12.4.11

TAKE TWO CARROTS AND CALL ME IN THE MORNING

FROM HOPKINS MEDICINE MAGAZINE, WINTER 2010

TAKE TWO CARROTS AND CALL ME IN THE MORNING

Eating the right foods and spices—and avoiding the wrong ones—could go a long way toward staving off everything from gut ailments to cancer, say Hopkins experts. They share their tips for stocking a health-promoting pantry.

By Mat Edelson

 "Let medicine be thy food and let food be thy medicine." — Hippocrates

Ever since man first climbed down from the trees (or, depending upon your view, plucked that apple off that tree), eating has never been far from his mind (survival has a way of prioritizing everything). Given that sustenance equals life, food and health have culturally ridden shotgun throughout the ages. "Good men eat and drink so they can live," noted Socrates. "Eat, drink, and be merry!" commanded Solomon. "You’re famished. I’ll make a plate!!" pleaded my mother.

And, most likely, yours.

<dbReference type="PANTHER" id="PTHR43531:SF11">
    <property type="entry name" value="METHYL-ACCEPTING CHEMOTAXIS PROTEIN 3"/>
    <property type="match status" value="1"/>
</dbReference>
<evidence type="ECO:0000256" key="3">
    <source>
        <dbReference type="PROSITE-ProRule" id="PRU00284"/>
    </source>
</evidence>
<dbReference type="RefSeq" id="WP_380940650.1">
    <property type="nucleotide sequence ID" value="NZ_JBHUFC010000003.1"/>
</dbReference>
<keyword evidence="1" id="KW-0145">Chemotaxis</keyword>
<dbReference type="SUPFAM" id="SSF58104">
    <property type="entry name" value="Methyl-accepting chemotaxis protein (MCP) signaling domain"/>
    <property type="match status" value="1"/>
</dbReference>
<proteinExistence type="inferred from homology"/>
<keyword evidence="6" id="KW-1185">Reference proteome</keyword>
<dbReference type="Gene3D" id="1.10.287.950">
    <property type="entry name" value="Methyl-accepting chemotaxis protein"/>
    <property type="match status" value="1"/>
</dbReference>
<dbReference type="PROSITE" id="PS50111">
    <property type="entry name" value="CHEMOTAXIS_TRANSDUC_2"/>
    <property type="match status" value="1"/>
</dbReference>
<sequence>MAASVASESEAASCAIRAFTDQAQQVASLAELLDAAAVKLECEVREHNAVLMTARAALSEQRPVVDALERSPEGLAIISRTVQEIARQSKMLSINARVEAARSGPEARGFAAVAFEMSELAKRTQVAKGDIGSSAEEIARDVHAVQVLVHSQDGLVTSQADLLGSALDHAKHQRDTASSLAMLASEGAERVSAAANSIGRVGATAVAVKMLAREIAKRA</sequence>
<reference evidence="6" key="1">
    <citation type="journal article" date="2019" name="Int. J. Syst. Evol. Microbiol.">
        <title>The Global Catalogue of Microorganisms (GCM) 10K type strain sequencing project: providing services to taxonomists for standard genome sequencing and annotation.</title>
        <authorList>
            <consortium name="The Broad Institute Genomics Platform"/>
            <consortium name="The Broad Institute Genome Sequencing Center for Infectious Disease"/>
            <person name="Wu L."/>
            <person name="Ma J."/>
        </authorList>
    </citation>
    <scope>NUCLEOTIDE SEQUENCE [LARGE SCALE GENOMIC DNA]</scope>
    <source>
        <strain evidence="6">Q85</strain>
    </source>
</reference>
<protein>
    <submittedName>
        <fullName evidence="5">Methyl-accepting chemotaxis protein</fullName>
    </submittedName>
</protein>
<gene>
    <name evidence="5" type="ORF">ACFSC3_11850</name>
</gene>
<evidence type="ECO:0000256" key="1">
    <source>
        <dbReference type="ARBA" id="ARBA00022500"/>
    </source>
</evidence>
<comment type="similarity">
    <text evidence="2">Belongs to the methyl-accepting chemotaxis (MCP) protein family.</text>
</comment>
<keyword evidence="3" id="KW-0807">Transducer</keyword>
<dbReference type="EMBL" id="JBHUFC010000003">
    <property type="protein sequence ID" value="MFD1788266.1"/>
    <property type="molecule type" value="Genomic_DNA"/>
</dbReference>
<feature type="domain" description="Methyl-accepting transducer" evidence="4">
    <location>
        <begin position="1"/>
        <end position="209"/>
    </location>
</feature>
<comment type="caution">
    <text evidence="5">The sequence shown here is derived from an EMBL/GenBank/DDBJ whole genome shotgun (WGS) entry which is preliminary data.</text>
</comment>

In the days before medicine, food was medicine…or at least it was seen as such. A browned apple for an upset stomach, chicken soup for congestion, champagne for septicemia (Pulitzer Prize-winning novelist Eudora Welty said her Mississippi father swore his use of the bubbly saved her ill mother’s life). It was sometimes hard to establish cause and effect (Garlic as an anti-vampiric? Hard to find test subjects), and yet generations of pantries held foods sworn to bind, purge, ameliorate, instigate, invigorate…in short, improve one’s well-being...

See the complete story at:
http://www.hopkinsmedicine.org/hmn/w10/feature2.cfm

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